The chemotherapy drug Doxil may soon be in short supply. That’s bad news for women battling ovarian cancer, patients with cancer of the blood, and those suffering from AIDS-related Kaposi’s sarcoma. Ben Venue Laboratories Inc., the sole manufacturer of Johnson & Johnson’s cancer drug Doxil, announced they will be shutting their doors by the end of the year. UPDATE: (12/19/2013) J&J strikes deal to Manufacture Doxil itself at Ben Venue Plant
The announcement comes after years of warnings from the Food and Drug Administration, citing Ben Venue for “repeatedly failing to comply with good manufacturing practices.” Violations at the Bedford, Ohio drug manufacturing company included metal and plastic particles in sterile products and basic facility cleaning and maintenance issues. In 2011, an inspector famously discovered a 10-gallon barrel full of an “unknown substance” that was later determined to be urine. Soon after, the troubled company voluntarily shut down production.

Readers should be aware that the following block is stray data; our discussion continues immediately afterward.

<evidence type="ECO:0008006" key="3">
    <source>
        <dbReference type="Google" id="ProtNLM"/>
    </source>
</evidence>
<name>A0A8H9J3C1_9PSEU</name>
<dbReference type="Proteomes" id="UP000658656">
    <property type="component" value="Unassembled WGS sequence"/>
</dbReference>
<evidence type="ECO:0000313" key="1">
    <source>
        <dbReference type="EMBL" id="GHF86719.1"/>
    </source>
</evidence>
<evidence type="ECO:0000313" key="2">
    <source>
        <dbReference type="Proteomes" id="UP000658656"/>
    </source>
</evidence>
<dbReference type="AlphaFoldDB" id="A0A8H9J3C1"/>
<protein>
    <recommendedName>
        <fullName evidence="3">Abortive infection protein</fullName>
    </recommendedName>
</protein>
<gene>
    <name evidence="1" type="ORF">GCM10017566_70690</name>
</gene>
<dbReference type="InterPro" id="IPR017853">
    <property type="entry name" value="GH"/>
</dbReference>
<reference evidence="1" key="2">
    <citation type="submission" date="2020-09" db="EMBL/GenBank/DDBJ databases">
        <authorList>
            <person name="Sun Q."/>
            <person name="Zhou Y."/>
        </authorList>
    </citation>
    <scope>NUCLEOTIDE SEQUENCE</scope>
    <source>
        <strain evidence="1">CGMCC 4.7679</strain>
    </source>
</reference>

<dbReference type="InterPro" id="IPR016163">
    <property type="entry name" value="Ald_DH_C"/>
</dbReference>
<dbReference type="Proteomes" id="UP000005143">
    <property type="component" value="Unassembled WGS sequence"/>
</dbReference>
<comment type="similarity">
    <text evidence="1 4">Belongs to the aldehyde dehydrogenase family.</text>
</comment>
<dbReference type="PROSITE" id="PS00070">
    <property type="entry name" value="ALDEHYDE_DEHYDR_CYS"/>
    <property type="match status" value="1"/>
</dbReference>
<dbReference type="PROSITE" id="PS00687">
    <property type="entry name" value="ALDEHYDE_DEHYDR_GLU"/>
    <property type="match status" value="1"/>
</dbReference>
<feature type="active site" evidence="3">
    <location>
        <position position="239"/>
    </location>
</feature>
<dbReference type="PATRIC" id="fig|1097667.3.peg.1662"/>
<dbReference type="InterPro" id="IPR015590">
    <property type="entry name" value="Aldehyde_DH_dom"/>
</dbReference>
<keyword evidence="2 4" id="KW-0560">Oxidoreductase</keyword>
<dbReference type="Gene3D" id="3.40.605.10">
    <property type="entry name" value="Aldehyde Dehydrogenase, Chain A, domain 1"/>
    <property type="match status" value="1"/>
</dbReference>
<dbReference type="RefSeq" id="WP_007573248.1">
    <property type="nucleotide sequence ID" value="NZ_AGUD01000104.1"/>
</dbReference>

In 2012, Johnson & Johnson petitioned the FDA to allow Ben Venue to resume production of Doxil due to a drug shortage and Ben Venue entered into a constant decree with the FDA. The provisions of the agreement allowed for the production of Doxil and other drugs in short supply if certain quality control measures were met.
Despite more than $300 million spent in upgrades to their facilities, the company, a subsidiary of German drugmaker Boehringer Ingelheim, released a statement that the company would be unable to return to a sustainable level of production. “The magnitude of continued investment and time required to overcome the systemic manufacturing challenges is not viable,” the company said.
Johnson & Johnson has filed suit against Ben Venue and Boehringer Ingelheim for failing to fulfill contractual obligations to produce Doxil.
“Boehringer Unit That Makes J&J Doxil and Other Drugs Will Shut Down” by Jonathan D. Rockoff, The Wall Street Journal, October 3, 2013.